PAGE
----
Diet quality key to survival of whales, dolphins: study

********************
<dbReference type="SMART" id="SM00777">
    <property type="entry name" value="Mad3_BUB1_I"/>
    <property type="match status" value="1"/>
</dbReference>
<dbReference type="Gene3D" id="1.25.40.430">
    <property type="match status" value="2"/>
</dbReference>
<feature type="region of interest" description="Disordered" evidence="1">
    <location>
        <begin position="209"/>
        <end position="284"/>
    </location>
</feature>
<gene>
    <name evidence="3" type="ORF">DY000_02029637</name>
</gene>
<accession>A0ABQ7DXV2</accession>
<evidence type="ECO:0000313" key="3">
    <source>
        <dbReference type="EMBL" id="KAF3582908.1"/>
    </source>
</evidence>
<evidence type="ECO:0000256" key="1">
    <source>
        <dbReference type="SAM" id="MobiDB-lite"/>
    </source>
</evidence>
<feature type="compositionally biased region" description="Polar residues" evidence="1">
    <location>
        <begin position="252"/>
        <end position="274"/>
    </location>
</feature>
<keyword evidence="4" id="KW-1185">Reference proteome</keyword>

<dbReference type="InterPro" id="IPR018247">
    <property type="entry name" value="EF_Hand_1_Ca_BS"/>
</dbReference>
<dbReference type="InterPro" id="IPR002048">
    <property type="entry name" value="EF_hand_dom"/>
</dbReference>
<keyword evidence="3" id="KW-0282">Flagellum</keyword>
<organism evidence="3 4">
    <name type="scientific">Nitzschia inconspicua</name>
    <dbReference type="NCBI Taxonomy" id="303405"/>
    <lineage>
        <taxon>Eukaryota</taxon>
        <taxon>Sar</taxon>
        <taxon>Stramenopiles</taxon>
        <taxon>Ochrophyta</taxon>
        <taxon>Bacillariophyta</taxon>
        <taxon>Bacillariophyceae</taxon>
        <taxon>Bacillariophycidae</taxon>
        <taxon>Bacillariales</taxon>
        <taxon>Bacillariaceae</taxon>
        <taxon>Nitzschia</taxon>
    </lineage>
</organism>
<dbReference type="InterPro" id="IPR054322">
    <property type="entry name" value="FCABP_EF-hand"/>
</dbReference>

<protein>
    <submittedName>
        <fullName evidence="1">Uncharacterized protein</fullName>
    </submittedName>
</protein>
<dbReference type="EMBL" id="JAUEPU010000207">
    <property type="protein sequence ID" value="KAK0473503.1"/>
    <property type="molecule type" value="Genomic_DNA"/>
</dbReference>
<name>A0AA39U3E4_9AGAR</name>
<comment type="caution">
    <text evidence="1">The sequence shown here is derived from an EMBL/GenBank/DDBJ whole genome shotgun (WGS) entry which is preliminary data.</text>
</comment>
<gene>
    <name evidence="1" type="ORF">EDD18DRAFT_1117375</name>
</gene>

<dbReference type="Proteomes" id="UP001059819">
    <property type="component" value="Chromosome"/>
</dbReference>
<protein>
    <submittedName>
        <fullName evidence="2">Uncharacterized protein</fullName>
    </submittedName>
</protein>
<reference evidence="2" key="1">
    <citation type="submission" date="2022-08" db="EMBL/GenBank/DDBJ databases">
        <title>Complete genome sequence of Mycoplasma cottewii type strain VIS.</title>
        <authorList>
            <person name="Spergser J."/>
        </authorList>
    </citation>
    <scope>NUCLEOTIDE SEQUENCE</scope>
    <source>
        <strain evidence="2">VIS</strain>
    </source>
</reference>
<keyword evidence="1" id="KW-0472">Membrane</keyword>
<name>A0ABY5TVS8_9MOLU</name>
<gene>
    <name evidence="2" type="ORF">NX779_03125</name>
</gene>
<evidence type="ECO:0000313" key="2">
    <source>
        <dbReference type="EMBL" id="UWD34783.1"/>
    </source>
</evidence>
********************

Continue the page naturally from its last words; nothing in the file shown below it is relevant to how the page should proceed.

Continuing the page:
The survival of whales and dolphins depends on the quality of their diet and this plays an important role in conservation, according to a new study. The study, published in the online journal PLOS ONE, was conducted by researchers from the University of British Columbia (UBC) in Canada and University of La Rochelle (ULR) in France. "The conventional wisdom is that marine mammals can eat anything," said co-author Andrew Trites, a marine mammal expert at UBC. "However, we found that some species of whales and dolphins require calorie rich diet to survive while others are built to live off low quality prey." The researchers compared the diet of 11 species of whales, dolphins and porpoises in the Northeast Atlantic Ocean, and found differences in the qualities of prey consumed that could not be explained by the different body sizes of the predators. The key to understanding the differences in their diet was to look at their muscle performance, as high energy prey tend to be more mobile, and require their predators to spend more energy to catch them, according to the researchers. The researchers believe the findings will help better assess the impact of resource changes to marine mammals. "Species with high energy needs are more sensitive to depletion of their primary prey," said Jerome Spitz, first author of the study and a post-doctoral fellow at ULR in France. "It is no longer a question of how much food do whales and dolphins need, but whether they are able to get the right kinds of food to survive." Spitz added. Source: SAM Daily TimesImage

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